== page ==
There is much superstition about counting Jews, largely due to the Torah and the general beliefs of ancient peoples: that census taking was a dangerous proposition. In addition to being the lead to tax adjustments, it could also be a prelude to military conscription for a war. These negative consequences needed to be mitigated with a ransom or other donation to one’s deity. That is why in Sh’mot/Exodus 30:13-16 the Eternal instructs Moshe to collect “expiation money from the Israelites and assign it to the Tent of Meeting.” Everyone 20 years and older is to make a half shekel offering, rich and poor alike. B’mid’bar/Numbers is all about counting and who counts. The book is rife with strife and rebellion from the jealous husband who cannot make himself believe his faithful wife (5.11-31) to the righteous claim of the daughters of Tzelofekhad (26.1-27.11, 36.1-12) with violence in between. Any discussion of counting Jews is bound to be a fraught discussion, especially a counting that seeks to make a distinction without a difference and goes against Jewish teachings. Throughout the Torah and the Talmud there are lots of numbers. One of the most famous numbers is 600,000. A few weeks ago, I had the pleasure of studying with Rabbi Dena Weiss, Hadar’s Rosh Beit Midrash, and she introduced me to commentaries by Rabbi Me’or Einayim on Parashiyot Vayeitzei and Shelach. In the former, R. Einayim seeks to have us understand contradictions in Genesis 28. In verse 11, it says (Ya’akov) took from the stones of the place, while verse 17 says he took the stone. This is the Genesis narrative in which Ya’akov is running away and he comes a [certain] place and decides to sleep there. The rabbis imagine that Ya’akov took (12) the stones and placed them around his head and laid down to sleep. Rashi explains that the stones started arguing with one another to be the one upon which Ya’akov would rest his head. They ceased competing and decided to become one so that the “Tzaddik” (Ya’akov) will rest on all of them. R. Einayim says, "For, in truth, since Wisdom is drawn down from above, from the supernal source, the world of unity, and is extended to the world of separation from which emerge the roots of the souls of Israel… this is why there were twelve stones, because Wisdom is apportioned (separated out) to each tribe according to its root, as it is known that our Rabbis said that there were twelve stones corresponding to the tribes of Israel. But at their root they are one stone, as has been explained, and each one is drawn to the wisdom from the world of division." R. Einayim uses Rashi’s midrash to create a collective place in Judaism for all of us. In his commentary on Shelach, Rabbi explains that there are 600,000 letters in the Torah (yes, that’s almost double the actual number) and that these 600,000 letters correspond with the same number of Jewish soul-roots now split among the roughly 15 million Jews currently on the planet. He goes on to say that: “…every person of Israel has a letter in the Torah. And the Torah and the Holy Blessed One are one. And that part of God that is inside a person is literally that letter from which comes the root of (one’s) soul… if one letter from the Sefer Torah is missing it is not complete…” R. Einayim reminds us that this concept of unity caused the rabbis to say that anyone who destroys one soul from Israel is like one who destroys an entire world. The opposite is also true. One who sustains one soul from Israel, it is as if they have sustained an entire world. (Both of these concepts have been expanded to speak about all human life.) R. Einayim deepens this connection by referencing the morning liturgy in which we say toward the beginning of the service, “I hereby accept upon myself the positive mitzvah of ‘you shall love your neighbor as yourself [Leviticus 19.18].’” He concludes, “Because everything is one complete Unity just as the Torah is only called the Torah when all of the letters are joined together,” so Judaism is incomplete if one of us is missing. I’m sure many of you recognize that 600,000 is the same number used to describe the eiruv rav – the mixed multitude of “men” who left Egypt. Some biblical commentators blame the “eiruv rav” for the complaining and disobedience that occur throughout the Torah. In other words, they categorize some percentage as not being Israelites and never fully becoming part of the kahal, the community. Though several commentators go down fascinating routes to make their point, there is no textual support for that interpretation. The Torah makes it quite clear that we were all at Sinai. Regardless of what or who we were before revelation, after revelation we were all the Eternal’s people. I deeply appreciate R. Einayim’s teaching that each and every one of us Jews is needed to have a vibrant Judaism. It’s not a matter of age. It’s not a matter of gender. It’s not about the color of one’s skin. It’s not about disability. It’s not about how learned we are. Others may want to place stumbling blocks in our paths or erect other barriers to contain Judaism. Yet, Judaism by its nature is not limited because the Eternal is infinite. By seeking to block, diminish, contain, or constrain another’s Torah, one is blocking, diminishing, containing, and constraining a part of themselves and the sparks of the Eternal. I was fascinated by Ira M. Sheskin and Arnold Dashersky’s excerpt from their chapter for the upcoming American Jewish Yearbook 2019, which they also edited. While it is not unusual to read an essay or an article in which the writers are completely blind to their biases, I could not believe that they were defending the very data that prompted the report, “Counting the Inconsistencies: An Analysis of American Jewish Population Studies with a Focus on Jews of Color” which stated that “at least 12-15%” of American Jews are Jews of Color and critiqued previous population studies for data collection that kept the JOC population at 6%. Sheskin and Dashersky claim that the data in the above report is faulty and creates an overcount. They conclude: "[T]he percentage of Jews of Color is almost certainly closer to 6% nationally than to ‘at least 12%–15%;’ and this percentage has not increased significantly since 1990, although it is likely to do so in the future. Thus, responsible planning by the American Jewish community demands recognition that not all Jews are of Eastern Europe and Ashkenazi origin; and future research on American Jews needs to be sensitive to discerning Jews of Color." Ari Y. Kelman’s critique of Sheskin and Dashersky explains why the data they reassert is not useful: "[I]nconsistencies are only the half of it; we could only find inconsistencies where there were questions about race and ethnicity. Further analysis revealed that only 41% of Jewish community studies (36 of 89) conducted since the year 2000 even included any questions about race and ethnicity in the first place (all of the studies, reports, survey instruments, and data are available on the Berman Jewish DataBank)." I cannot read into the hearts of Sheskin and Dashersky and why they felt the need to assert the dominance of Ashkenazim in American Judaism by means of numerically containing and minimizing Jews of Indigenous, African American, Chinese American, Ethiopian, Puerto Rican, Arab, Indian, Caribbean, Peruvian, African, Yemenite, Mizrahi, Sephardi, Persian, and Mixed Heritage. Some of us are Jews by Choice. Many of us have a long, unbroken lineage. We are the neighbors to be loved as you love yourself. (To learn about the origin of the term Jews of Color, click here.) We are not a newly invented inconvenience, for we have always been part of the Jewish people and there is no Judaism without us. We know who we are and that we belong. Furthermore, those who contest our belonging say much more about themselves than about our spiritual right to be safely welcomed into Jewish spaces, without hassle or harassment. This is especially important, now, as our Asian sisters and brothers are experiencing harassment by White America, because of our president’s insistence on calling COVID19 the “China Virus.” Our Black and African American brothers and sisters are in deep pain as more and more Black women and men are harassed and murdered by police. Latinx and Indigenous Jews receive the same unwanted police suspicion. Any one of us who “looks Muslim” can be harassed, if not murdered, for that resemblance. People of Color and all Jews are not safe by any measure in a White Supremacist system. Jews of Color especially need our spiritual communities to be a refuge from the madness of White Supremacy, including reviewing curricula for diversity of Jewish experiences and Jewish thought. As easily as anti-Semitism in the Jewish culture is discussed, so ought racism and White Supremacy be discussed, as well as the pain it causes all parts of our communities. There is no eliminating anti-Semitism without erasing all manifestations racism. White-skinned and White-identified Jews also need to examine their relationship to White Supremacy in particular and Whiteness broadly, including White privilege with a focus on how to use it to dismantle White Supremacy. It is good for all of us to understand the push by our White-skinned Jewish American ancestors for Jews to be seen as White. I invite you into this conversation realizing that it may be difficult. You do not have to do it alone. There are many reasons to know how many of us there are. So, if we want to count us Jews, we must do it with integrity to make sure we are counting each and every one of us as we are: a diverse and highly varied people who have many gifts for each other and the world. © Sabrina Sojourner 2020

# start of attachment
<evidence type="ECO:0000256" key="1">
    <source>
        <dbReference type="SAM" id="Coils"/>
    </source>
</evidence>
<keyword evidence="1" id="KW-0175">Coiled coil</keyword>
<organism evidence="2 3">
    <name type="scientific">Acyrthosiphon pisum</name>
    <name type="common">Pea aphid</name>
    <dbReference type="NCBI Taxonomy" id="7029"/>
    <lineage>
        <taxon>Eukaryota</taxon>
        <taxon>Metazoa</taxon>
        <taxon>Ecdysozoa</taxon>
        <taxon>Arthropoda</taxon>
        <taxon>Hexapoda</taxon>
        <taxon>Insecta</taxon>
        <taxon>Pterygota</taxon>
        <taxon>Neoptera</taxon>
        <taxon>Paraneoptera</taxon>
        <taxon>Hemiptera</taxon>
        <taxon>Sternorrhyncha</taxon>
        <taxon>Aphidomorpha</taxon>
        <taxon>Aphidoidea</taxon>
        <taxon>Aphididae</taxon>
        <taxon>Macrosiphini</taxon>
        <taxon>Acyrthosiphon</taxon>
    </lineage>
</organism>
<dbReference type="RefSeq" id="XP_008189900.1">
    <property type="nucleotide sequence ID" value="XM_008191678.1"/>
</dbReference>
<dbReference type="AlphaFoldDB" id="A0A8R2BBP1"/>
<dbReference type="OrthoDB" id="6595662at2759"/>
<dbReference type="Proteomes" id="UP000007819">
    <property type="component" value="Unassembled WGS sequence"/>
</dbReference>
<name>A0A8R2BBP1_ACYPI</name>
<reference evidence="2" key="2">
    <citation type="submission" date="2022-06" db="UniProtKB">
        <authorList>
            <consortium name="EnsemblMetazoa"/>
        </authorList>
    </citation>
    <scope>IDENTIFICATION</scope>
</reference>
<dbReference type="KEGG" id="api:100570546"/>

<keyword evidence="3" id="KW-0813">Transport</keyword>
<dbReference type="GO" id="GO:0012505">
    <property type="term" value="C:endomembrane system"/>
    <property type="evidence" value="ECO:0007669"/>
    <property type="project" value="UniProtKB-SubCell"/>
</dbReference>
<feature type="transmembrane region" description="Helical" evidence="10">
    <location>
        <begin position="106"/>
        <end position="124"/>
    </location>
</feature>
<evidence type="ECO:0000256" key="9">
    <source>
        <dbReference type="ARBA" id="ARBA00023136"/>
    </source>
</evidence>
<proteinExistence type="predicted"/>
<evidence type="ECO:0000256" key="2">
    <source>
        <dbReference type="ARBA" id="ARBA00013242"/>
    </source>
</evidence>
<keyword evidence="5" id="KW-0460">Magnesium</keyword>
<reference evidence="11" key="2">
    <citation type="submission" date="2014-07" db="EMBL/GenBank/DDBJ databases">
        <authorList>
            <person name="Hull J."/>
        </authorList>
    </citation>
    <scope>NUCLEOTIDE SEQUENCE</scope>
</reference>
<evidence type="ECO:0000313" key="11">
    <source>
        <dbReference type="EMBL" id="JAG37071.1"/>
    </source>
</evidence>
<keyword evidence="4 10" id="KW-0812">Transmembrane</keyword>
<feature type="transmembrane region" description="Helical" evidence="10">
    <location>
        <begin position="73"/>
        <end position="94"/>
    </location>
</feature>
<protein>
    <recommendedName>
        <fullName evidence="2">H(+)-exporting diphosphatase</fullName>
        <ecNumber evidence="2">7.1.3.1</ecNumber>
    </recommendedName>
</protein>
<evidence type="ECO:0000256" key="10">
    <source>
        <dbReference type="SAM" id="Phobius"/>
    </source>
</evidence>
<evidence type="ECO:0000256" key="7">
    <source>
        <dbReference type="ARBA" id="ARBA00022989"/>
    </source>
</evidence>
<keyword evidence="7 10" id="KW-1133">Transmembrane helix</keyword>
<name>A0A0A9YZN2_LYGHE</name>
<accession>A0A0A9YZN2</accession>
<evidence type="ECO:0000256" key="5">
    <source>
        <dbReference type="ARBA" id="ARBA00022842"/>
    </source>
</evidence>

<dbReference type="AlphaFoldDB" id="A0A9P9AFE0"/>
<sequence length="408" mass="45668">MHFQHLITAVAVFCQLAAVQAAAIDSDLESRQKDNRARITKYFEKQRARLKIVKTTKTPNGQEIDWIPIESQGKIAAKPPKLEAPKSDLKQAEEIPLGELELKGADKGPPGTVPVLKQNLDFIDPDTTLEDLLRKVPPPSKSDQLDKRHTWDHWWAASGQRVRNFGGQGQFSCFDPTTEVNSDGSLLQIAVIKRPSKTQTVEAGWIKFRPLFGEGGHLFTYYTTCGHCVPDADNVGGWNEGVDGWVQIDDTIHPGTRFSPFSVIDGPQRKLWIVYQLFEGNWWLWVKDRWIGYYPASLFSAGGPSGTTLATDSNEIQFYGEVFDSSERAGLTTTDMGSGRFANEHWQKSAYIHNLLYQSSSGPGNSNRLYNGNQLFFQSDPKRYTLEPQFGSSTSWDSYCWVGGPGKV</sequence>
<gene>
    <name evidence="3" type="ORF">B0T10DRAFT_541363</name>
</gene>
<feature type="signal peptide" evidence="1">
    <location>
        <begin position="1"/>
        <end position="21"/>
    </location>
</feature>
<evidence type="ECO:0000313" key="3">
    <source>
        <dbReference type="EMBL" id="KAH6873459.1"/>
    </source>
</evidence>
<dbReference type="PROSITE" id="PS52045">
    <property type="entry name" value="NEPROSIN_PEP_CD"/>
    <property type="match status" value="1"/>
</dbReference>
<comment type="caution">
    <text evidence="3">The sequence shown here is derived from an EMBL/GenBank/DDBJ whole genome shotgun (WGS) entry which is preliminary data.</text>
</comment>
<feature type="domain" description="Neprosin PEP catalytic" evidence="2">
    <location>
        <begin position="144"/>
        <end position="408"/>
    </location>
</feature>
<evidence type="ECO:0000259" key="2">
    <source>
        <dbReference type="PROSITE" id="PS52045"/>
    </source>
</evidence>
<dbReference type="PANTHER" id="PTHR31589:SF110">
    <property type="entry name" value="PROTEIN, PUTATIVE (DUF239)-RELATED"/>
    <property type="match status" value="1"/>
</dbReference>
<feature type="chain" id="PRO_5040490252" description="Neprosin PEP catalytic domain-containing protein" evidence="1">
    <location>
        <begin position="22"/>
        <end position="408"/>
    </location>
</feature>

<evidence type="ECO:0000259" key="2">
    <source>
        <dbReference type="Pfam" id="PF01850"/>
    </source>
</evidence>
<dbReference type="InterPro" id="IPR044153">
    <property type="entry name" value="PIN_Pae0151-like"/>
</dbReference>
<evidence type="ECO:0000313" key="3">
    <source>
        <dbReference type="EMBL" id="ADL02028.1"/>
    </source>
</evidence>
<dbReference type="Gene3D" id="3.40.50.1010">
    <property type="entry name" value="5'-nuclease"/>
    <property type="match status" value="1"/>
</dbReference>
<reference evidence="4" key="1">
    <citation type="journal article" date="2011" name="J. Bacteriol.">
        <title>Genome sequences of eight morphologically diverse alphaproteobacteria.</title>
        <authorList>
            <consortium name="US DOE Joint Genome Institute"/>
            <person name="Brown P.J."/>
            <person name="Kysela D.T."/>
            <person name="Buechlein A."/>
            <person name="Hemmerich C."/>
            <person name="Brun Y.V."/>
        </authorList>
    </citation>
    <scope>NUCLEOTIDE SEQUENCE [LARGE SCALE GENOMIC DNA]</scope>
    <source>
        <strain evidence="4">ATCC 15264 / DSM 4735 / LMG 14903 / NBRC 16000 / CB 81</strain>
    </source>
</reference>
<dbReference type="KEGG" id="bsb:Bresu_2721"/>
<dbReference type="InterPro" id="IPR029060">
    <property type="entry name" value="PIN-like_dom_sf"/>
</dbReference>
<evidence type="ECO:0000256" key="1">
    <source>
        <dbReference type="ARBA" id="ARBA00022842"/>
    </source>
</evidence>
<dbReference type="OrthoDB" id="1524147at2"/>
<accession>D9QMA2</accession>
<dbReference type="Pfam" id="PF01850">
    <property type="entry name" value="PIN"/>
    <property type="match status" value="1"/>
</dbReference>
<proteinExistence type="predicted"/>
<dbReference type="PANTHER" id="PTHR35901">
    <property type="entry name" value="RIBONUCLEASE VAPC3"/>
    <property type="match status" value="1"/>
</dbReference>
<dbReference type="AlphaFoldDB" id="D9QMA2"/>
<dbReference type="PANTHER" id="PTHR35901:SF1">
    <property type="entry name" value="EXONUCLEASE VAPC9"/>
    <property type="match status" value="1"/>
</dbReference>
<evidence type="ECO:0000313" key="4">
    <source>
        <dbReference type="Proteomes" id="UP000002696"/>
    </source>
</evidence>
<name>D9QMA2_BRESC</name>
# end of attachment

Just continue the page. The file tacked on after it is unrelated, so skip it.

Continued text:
Counting Omer 5780, Day 49: